By WENDY SQUIRES
The guide had to be joking. Then again, we were in Dubai, a place where the extraordinary is commonplace.
Since arriving in the modern desert oasis, I had been shopping in the Mall of the Emirates, which just so happens to have its own ski field. Not bad, considering temperatures outside often rock the high 40s.
Not to be outdone, a visit to the largest mall on earth, Dubai Mall, saw me scooting past an enormous aquarium and Olympic-size ice-skating rink on the way to stock up on Marks & Spencer knickers and macaroons at Galleries Lafayette.
I had seen the world’s tallest building, the sublime Burj Khalifa, an elegant monolith that looked like God had dropped her Art Deco earring, only for it to land wrong side up in the sand.
I had swum at Jumeirah Beach looking up at the unforgettable uber luxury hotel, Burj Al Arab, rubbing my eyes in disbelief its 321m-high sail is not really Neptune’s yacht about to take off in a strong wind.
I had dune-bashed at high speeds, the driver turning the golden sand into a spray behind us like a wave about to dunk our Jeep. I had smoked a shisha pipe under a full moon in the desert, ridden a camel, had my arm tattooed in filigree henna and waited beside burqa-wearing women at air-conditioned bus stops.
I had poured water on a rock in the middle of the desert to reveal thousands of shell fossils, fantastic reminders the dry plains were once an ocean.
I’d hailed pink roofed taxi cabs (indicating female drivers) and scooted past a flamingo sanctuary smack bang in the middle of town. And in an effort to make it from the spice souks (sellers) in Deira to the gold traders across the creek in the old part of town, Bastakiya, I had jumped a wooden water taxi.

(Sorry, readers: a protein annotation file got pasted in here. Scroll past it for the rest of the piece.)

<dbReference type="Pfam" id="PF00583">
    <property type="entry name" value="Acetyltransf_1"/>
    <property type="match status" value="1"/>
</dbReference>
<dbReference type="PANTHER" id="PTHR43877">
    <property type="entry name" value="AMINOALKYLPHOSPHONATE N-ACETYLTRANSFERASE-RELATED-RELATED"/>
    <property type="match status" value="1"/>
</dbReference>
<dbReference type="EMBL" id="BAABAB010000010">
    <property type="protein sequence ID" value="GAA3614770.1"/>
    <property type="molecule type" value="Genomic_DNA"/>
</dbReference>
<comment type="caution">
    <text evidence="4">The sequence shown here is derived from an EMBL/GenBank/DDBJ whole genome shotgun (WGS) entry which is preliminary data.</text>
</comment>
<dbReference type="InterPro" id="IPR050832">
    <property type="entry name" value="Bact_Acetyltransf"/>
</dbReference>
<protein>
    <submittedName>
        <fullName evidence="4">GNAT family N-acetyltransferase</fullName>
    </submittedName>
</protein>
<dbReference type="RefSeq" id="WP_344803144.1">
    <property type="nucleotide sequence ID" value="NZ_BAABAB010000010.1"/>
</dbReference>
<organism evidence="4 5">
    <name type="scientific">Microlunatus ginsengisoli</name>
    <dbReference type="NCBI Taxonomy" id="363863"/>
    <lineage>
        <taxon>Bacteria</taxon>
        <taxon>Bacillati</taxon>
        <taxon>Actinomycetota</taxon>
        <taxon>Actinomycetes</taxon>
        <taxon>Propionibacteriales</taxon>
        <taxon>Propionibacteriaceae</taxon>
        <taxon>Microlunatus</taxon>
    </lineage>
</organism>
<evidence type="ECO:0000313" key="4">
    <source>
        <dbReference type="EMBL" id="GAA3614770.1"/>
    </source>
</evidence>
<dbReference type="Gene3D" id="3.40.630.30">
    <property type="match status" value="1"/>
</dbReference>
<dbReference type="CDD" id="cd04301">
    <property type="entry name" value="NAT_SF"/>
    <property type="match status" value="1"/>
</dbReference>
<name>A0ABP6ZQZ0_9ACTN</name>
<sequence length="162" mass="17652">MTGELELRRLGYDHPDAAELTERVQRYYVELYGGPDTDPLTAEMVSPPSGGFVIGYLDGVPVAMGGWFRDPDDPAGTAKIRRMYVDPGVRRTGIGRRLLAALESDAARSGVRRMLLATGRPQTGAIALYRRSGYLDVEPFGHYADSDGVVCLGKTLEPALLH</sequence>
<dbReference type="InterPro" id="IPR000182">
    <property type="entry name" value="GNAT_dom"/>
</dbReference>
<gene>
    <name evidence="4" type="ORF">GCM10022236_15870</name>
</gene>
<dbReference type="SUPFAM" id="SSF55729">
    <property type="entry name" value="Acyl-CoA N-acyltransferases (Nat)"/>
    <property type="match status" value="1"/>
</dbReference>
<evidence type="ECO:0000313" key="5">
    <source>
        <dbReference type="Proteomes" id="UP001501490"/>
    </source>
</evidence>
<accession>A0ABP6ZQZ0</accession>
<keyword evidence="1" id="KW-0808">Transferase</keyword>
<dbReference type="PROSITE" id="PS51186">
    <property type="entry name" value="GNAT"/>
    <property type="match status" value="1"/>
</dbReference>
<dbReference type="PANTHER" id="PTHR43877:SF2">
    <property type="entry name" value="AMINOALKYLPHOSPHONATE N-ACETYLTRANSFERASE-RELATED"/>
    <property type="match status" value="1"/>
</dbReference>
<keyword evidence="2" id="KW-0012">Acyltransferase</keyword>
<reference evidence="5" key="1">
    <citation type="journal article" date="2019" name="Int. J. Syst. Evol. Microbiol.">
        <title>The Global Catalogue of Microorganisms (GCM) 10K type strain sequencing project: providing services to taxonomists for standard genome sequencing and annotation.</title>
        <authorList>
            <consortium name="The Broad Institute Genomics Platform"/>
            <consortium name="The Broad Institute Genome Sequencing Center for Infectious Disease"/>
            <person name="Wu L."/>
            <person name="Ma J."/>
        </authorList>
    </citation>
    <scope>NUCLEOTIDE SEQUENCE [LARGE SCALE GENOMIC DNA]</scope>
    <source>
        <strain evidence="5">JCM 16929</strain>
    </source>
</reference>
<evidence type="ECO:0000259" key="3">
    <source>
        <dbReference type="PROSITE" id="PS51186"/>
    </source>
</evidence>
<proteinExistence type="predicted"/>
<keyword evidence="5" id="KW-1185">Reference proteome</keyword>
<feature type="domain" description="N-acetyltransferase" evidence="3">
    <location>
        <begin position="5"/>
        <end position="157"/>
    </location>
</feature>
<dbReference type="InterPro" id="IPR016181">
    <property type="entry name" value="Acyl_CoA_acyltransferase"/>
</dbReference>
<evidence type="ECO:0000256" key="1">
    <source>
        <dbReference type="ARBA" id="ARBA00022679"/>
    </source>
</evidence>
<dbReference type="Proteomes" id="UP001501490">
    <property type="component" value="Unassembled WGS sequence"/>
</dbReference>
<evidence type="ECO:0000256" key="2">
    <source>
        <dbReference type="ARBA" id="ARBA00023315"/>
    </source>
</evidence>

Talk of scorpions as big as your hand and camel spiders that look like small aliens and bite like bitches in the dessert had terrified and intrigues me in equal measure, me and I couldn’t believe my jaded city eyes when the pomegranate juice I ordered came out in a pint size beer stein (and cost around a dollar!).
I had slid down water slides at theme parks to rival Disneyland, and tried to fit in a trip to Ferrari World in nearby Abu Dhabi and a chance to dive for pearls but run out of time.
But my guide, Waquir, had to be pulling my chain this time. I couldn’t believe there was such a thing as a robot camel jockey – even in Dubai.
“They are very light in weight, much better than human jockeys,” he said, straight-faced which, for the affable local, meant a big white-toothed grin.
“The sheiks who own the camels follow them around the track in their cars while they race, using the remote control to make the jockey whip harder.”
Now, I wasn’t alone in thinking “yeah, pal and I’m following them on my magic carpet” but lo and behold, Waquir pulled the car off the highway and down a dirt road to a local store. And there, before me, was a robot camel jockey that reached up to my knee, resplendent in coloured silks, peaked riding cap, whip and all.